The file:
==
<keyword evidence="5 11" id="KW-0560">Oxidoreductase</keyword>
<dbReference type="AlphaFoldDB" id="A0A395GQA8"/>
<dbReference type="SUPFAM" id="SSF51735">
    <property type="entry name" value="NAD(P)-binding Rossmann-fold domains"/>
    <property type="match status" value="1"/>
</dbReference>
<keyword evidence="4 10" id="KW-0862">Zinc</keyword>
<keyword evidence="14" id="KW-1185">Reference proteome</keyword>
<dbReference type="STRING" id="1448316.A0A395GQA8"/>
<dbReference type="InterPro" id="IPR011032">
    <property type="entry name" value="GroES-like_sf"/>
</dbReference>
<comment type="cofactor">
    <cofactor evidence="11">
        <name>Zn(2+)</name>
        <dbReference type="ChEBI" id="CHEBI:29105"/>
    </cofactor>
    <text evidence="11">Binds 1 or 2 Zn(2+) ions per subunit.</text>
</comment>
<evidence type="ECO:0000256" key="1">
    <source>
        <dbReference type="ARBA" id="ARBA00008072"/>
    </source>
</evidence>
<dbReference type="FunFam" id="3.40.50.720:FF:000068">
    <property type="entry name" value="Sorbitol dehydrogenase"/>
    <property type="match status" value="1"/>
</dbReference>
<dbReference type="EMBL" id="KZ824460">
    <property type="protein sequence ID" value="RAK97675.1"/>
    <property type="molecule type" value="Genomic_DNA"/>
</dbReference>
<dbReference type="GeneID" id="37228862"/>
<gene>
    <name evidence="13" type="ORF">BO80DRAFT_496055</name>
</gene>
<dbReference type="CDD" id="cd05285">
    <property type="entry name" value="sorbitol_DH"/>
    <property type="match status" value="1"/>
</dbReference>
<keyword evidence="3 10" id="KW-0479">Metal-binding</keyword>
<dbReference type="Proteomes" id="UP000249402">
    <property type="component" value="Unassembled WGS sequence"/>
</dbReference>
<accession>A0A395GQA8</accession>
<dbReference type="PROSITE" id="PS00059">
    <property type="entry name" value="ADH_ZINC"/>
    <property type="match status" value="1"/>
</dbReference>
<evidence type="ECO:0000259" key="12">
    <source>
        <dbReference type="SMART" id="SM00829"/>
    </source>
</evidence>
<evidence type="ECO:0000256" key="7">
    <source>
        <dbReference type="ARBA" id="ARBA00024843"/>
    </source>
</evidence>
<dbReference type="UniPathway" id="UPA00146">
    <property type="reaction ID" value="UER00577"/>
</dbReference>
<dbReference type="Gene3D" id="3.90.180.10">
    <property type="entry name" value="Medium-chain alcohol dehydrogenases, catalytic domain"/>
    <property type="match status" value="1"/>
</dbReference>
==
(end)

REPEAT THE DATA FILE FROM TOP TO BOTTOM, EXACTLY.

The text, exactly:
<keyword evidence="5 11" id="KW-0560">Oxidoreductase</keyword>
<dbReference type="AlphaFoldDB" id="A0A395GQA8"/>
<dbReference type="SUPFAM" id="SSF51735">
    <property type="entry name" value="NAD(P)-binding Rossmann-fold domains"/>
    <property type="match status" value="1"/>
</dbReference>
<keyword evidence="4 10" id="KW-0862">Zinc</keyword>
<keyword evidence="14" id="KW-1185">Reference proteome</keyword>
<dbReference type="STRING" id="1448316.A0A395GQA8"/>
<dbReference type="InterPro" id="IPR011032">
    <property type="entry name" value="GroES-like_sf"/>
</dbReference>
<comment type="cofactor">
    <cofactor evidence="11">
        <name>Zn(2+)</name>
        <dbReference type="ChEBI" id="CHEBI:29105"/>
    </cofactor>
    <text evidence="11">Binds 1 or 2 Zn(2+) ions per subunit.</text>
</comment>
<evidence type="ECO:0000256" key="1">
    <source>
        <dbReference type="ARBA" id="ARBA00008072"/>
    </source>
</evidence>
<dbReference type="FunFam" id="3.40.50.720:FF:000068">
    <property type="entry name" value="Sorbitol dehydrogenase"/>
    <property type="match status" value="1"/>
</dbReference>
<dbReference type="EMBL" id="KZ824460">
    <property type="protein sequence ID" value="RAK97675.1"/>
    <property type="molecule type" value="Genomic_DNA"/>
</dbReference>
<dbReference type="GeneID" id="37228862"/>
<gene>
    <name evidence="13" type="ORF">BO80DRAFT_496055</name>
</gene>
<dbReference type="CDD" id="cd05285">
    <property type="entry name" value="sorbitol_DH"/>
    <property type="match status" value="1"/>
</dbReference>
<keyword evidence="3 10" id="KW-0479">Metal-binding</keyword>
<dbReference type="Proteomes" id="UP000249402">
    <property type="component" value="Unassembled WGS sequence"/>
</dbReference>
<accession>A0A395GQA8</accession>
<dbReference type="PROSITE" id="PS00059">
    <property type="entry name" value="ADH_ZINC"/>
    <property type="match status" value="1"/>
</dbReference>
<evidence type="ECO:0000259" key="12">
    <source>
        <dbReference type="SMART" id="SM00829"/>
    </source>
</evidence>
<evidence type="ECO:0000256" key="7">
    <source>
        <dbReference type="ARBA" id="ARBA00024843"/>
    </source>
</evidence>
<dbReference type="UniPathway" id="UPA00146">
    <property type="reaction ID" value="UER00577"/>
</dbReference>
<dbReference type="Gene3D" id="3.90.180.10">
    <property type="entry name" value="Medium-chain alcohol dehydrogenases, catalytic domain"/>
    <property type="match status" value="1"/>
</dbReference>